AuthorSyntax

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It seems that many Web authors have argued in favor of having stricter rules for writing HTML. It would be beneficial for this group to know what kind of syntax people would like to see and document how much benefit it gives to them.

It will not be necessary mandatory but could be a good guide for Web Pro authors as a platform for writing HTML.

text/html documents

It is possible to author text/html documents that follow the rules of XML well-formedness, although this is not a requirement. This document offers a non-biased comparison of the options, but does not favour either. The decision about syntax rests with the author.

text/html documents with "classic" syntax

"Classic" HTML syntax is fine in text/html documents (not application/xhtml+xml, see below). Element and attribute names are not case sensitive (element names are traditionally written in UPPERCASE). Well-formedness is not a requirement of HTML, many elements have optional end tags (for example, a <TD> element is known to have ended when the next <TD>, <TH> or <TR> is encountered) and empty elements do not require the '/>' shorthand.

Advantages of HTML syntax:

  • concise, saves bytes
  • consistent with HTML 4 syntax
  • familiar for HTML authors
  • Since the author knows it is not XML, (s)he is less likely to get confused by things that don't mean what they mean in XML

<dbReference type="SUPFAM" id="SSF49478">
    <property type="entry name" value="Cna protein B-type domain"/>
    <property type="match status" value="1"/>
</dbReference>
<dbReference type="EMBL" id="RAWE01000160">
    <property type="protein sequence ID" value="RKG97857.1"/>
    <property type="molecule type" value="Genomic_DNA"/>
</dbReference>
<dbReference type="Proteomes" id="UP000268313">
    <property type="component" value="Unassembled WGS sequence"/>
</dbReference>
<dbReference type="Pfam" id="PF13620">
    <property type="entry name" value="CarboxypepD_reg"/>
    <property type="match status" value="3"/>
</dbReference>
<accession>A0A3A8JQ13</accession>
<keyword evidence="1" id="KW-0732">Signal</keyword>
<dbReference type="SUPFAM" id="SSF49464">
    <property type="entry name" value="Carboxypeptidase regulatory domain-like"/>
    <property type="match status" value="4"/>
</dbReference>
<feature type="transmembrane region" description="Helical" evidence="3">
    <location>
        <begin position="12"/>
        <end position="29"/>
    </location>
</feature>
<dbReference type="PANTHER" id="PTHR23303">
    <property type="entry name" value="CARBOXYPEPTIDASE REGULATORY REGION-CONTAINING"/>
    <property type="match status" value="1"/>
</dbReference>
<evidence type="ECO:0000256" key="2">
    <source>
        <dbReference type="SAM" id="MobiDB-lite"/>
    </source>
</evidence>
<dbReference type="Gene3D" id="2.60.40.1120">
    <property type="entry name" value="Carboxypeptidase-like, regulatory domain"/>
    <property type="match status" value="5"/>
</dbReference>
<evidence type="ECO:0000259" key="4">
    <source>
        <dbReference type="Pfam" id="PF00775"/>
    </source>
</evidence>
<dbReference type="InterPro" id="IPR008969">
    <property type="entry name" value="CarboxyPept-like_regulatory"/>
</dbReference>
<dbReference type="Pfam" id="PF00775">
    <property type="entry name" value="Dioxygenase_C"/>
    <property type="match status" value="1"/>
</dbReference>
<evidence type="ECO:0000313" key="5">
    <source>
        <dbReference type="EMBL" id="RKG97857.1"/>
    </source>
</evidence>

Disadvantages of HTML syntax:

  • inconsistent with XHTML (and by extension XML)
  • unfamiliar for XML and XHTML authors (Does not matter much when writing.)
  • complicated migration to XHTML (In practice, though, dependence of e.g. document.write() is a much bigger obstacle to migration)
  • it can be difficult to read complex markup with option close tags omitted

Recommended for authors who solely work on HTML documents. Offers a concise, forgiving markup syntax that works.

text/html documents with a syntax that would be well-formed if parsed as XML

As of HTML 5, it is now possible to author text/html documents using a syntax subset that would be well-formed if treated as XML.

Please note that doing so does not automatically convert HTML to XHTML documents; such documents will continue to be processed as text/html unless the MIME type is changed (usually through a filename extension change or HTTP server MIME type header).

The one XML-like syntax that cannot be deployed in text/html documents is the use of explicit closing tags for elements required to be empty (such as <link>, <meta>, <base>, <img>,
, and
). Unless deployed with an actual XML MIME type, these elements must not have explicit close tags (e.g., <meta></meta>). Use the abbreviated self-closing tag instead (e.g., <meta />).

Advantages of XML syntax:

  • works in all browsers
  • easy migration to application/xhtml+xml (unless we define an inconsistent DOM across the two HTML5 serializationsfor things like document.write(), etc.)
  • syntax allows easier reading of source particularly for complex markup